On a crisp fall evening in 2006, Dr. Sylvain Martel held his breath as a technician slipped an anesthetized pig into a whirling fMRI machine. His eyes stared intently at a computer screen, which showed a magnetic bead hovering inside the pig’s delicate blood vessels. The tension in the room was palpable.
Suddenly, the bead jumped to life, hopping effortlessly down the vessel like a microsubmarine heading to its next target destination. The team erupted in cheers.
Martel and his team were testing a new way to remotely steer tiny objects inside a living animal by manipulating the magnetic forces of the machine. And for the first time, it worked.
Scientists and writers have long dreamed of tiny robots that navigate the body’s vast circulatory system, like space explorers surveying the galaxies and their inhabitants. The potentials are many: tiny medical microbots could, for example, shuttle radioactive drugs to cancer clusters, perform surgeries inside the body, or clear out blood clots lodged deep inside the heart or brain.
“The dream is the Fantastic Voyage,” but with bots instead of people, says roboticist Dr. Bradley Nelson at ETH Zurich, referencing a classic science fiction movie wherein a team of people are shrunken down and travel through a person’s bloodstream to perform brain surgery on a moribund intelligence agent.
For now, medical microbots are still mostly fictional, though that’s set to change within the decade. Writing in Nature this week, Drs. Mariana Medina-Sánchez and Oliver G. Schmidt at the Leibniz IFW in Dresden, Germany turned away from the big screen to nanoengineering labs, setting out priorities and realistic tests to bring these tiny surgeons to life.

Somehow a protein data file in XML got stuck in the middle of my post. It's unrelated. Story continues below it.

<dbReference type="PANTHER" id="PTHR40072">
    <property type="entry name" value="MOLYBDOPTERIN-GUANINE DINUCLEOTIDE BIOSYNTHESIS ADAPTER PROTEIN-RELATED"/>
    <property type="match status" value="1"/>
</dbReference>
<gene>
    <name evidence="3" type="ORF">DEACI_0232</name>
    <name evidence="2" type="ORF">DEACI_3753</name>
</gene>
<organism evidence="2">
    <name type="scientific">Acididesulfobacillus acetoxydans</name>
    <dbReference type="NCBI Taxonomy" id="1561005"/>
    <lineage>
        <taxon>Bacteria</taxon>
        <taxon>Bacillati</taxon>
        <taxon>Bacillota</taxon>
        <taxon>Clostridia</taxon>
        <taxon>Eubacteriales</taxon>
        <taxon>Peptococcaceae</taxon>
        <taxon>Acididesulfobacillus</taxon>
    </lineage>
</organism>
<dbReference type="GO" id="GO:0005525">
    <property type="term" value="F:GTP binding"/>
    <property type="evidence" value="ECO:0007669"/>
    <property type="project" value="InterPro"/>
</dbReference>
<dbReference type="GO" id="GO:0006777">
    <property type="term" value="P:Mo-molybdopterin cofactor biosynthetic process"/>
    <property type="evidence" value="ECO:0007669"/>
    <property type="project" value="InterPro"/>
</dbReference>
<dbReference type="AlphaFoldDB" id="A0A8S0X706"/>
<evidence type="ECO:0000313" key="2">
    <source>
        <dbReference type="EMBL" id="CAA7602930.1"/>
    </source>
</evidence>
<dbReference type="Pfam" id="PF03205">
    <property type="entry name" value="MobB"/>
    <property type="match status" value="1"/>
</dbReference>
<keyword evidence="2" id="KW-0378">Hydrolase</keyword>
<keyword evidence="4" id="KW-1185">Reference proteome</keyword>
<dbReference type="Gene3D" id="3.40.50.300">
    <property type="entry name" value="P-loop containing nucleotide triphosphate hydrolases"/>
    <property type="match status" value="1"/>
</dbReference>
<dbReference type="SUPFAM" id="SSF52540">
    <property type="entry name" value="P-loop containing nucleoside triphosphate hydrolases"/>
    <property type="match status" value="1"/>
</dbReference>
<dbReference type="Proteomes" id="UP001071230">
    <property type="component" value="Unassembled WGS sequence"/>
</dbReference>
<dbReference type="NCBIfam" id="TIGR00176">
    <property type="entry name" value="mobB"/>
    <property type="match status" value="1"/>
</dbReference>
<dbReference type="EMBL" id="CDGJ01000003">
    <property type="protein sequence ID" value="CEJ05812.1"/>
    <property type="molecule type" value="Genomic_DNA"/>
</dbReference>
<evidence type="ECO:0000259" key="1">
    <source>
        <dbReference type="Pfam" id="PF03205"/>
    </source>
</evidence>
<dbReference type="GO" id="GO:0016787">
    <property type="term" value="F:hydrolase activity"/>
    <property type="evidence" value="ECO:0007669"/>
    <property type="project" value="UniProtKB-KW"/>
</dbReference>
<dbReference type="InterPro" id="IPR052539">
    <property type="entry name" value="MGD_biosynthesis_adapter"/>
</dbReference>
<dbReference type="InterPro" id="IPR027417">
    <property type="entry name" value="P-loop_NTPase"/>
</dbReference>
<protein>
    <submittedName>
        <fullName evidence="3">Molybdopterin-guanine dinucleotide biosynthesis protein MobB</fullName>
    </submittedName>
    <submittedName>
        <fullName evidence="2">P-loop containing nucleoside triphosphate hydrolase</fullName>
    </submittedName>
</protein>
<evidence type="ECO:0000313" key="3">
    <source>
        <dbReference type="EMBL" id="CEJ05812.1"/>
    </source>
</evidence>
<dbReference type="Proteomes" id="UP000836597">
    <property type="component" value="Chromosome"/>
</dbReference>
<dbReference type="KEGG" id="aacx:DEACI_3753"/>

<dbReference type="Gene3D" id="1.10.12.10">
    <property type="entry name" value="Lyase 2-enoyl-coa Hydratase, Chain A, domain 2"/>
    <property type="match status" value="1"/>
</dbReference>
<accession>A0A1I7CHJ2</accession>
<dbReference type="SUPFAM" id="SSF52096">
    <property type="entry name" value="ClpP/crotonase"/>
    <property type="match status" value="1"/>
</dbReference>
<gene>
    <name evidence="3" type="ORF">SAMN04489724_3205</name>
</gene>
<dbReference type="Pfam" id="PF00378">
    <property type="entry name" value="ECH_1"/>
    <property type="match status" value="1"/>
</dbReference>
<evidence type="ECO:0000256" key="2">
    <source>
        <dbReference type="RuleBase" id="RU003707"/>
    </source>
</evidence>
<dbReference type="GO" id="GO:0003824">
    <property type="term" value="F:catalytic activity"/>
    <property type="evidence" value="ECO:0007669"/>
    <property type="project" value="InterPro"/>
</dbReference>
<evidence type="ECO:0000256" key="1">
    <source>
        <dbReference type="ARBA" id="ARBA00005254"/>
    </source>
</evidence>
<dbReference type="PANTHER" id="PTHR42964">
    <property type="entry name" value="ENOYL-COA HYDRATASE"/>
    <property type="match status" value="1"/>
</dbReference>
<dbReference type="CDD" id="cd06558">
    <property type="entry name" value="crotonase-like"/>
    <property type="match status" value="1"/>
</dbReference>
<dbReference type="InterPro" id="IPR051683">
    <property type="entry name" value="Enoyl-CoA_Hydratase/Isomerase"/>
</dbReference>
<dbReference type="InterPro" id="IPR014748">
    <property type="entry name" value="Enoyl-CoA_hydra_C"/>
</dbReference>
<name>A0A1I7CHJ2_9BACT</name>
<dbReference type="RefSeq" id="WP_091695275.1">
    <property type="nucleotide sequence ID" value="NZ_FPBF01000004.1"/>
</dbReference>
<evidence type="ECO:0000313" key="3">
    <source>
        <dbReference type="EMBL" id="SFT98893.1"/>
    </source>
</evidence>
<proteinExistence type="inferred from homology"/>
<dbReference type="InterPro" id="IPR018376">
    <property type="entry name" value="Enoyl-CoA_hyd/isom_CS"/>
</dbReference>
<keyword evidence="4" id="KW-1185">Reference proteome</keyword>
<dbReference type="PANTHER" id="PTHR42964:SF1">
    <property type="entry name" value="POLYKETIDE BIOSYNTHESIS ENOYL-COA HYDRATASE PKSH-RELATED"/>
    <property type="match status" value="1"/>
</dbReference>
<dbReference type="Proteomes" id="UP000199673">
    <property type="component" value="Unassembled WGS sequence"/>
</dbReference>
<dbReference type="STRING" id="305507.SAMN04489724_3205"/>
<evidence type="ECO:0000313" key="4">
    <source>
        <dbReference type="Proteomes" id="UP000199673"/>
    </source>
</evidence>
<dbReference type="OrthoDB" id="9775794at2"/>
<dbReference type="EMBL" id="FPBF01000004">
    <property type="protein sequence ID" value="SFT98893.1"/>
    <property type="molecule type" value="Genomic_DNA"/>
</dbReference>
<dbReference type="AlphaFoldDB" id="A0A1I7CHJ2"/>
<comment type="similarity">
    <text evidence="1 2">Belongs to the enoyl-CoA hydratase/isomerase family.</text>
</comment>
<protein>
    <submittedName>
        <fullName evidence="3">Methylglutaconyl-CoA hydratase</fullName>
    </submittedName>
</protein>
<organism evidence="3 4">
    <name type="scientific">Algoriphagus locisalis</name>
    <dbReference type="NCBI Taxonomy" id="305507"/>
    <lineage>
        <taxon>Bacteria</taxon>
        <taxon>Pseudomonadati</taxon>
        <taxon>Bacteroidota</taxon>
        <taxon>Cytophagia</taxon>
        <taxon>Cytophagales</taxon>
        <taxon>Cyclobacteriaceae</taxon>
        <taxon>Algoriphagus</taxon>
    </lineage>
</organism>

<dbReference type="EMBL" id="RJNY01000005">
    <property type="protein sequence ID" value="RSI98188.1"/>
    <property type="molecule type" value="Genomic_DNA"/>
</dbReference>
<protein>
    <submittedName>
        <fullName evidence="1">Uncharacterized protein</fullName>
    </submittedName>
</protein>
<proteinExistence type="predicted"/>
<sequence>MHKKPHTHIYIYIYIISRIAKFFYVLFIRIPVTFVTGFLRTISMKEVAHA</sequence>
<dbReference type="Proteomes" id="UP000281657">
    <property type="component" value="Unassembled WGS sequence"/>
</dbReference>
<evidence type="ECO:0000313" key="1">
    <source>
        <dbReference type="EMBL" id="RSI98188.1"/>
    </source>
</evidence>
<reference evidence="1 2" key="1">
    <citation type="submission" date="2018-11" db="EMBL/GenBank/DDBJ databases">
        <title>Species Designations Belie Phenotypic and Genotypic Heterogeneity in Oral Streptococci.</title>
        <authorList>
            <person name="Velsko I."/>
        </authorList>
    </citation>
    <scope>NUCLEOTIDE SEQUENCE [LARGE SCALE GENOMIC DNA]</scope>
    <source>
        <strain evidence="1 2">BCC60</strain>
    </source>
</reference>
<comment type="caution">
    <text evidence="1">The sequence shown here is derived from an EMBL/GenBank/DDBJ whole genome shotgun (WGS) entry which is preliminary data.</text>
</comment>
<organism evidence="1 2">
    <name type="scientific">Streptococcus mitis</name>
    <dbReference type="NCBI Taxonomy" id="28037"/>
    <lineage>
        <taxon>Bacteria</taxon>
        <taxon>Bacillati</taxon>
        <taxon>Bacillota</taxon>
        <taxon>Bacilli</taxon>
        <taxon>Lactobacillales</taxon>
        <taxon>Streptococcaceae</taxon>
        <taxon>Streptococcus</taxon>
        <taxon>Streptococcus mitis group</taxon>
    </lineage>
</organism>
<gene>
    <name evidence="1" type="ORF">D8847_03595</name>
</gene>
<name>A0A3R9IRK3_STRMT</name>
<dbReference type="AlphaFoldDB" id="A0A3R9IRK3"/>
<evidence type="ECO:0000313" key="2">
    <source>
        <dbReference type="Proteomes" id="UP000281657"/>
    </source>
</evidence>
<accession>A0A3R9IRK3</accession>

Building the Propellers
Medical microbots are part of the medical field’s journey into miniaturization. Back in 2001, an Israeli company introduced the PillCam, a candy-sized plastic capsule that harbored a camera, batteries and wireless transmission machinery. While traveling down the alimentary canal, the PillCam periodically beamed back images wirelessly, offering a more sensitive and less toxic diagnostic measure than traditional endoscopy or X-ray imaging.
Size wise, the PillCam is gigantic for an ideal microbot, making it only suitable for the relatively wide tubing of our digestive system. The pill was also passive, unable to linger at interesting locations for a more detailed survey.
“A true medical microbot must propel and steer itself through an intricate network of fluid-filled tubes to tissues deep inside the body,” explains Martel.
The body, unfortunately, is rather hostile to outsiders. Microbots have to be able to survive corrosive gastric juices and paddle upstream in the blood flow without the convenience of battery-powered motors.
Labs around the world are figuring out clever alternatives to the power problem. One idea is to create what are essentially chemical rockets: cylindrical microbots loaded with “fuel”—often a metal or other catalyst—that reacts with gastric juices or other liquids to expel bubbles from the back of the tube.
“These motors are hard to control,” say Medina-Sánchez and Schmidt. We can roughly control their direction using chemical gradients, but they don’t have enough endurance and efficacy. Designing non-toxic fuels based on the body’s supply—sugar, urea, or other physiological fluids—is also hard.
An arguably better alternative is metallic physical motors that can be propelled by changes in magnetic fields. Martel, as demonstrated with his bead-in-a-pig experiment, was among the first to explore these propellers.
The MRI machine is perfect for steering and imaging metallic microbot prototypes, explains Martel. The machine has several sets of magnetic coils: the main set magnetizes the microbot after it is injected into the bloodstream through a catheter. Then, by manipulating the gradient coils of the MRI, we can generate weak magnetic fields to nudge the microbot down blood vessels or other biological tubing.
In subsequent experiments, Martel made iron-cobalt nanoparticles coated with a cancer drug and injected the tiny soldiers into rabbits. Using a computer program to automatically change the magnetic field, his team steered the bots to the target location. Although there were no tumors to kill in that particular study, Martel says similar designs could prove useful for liver cancers and other tumors with relatively large vessels.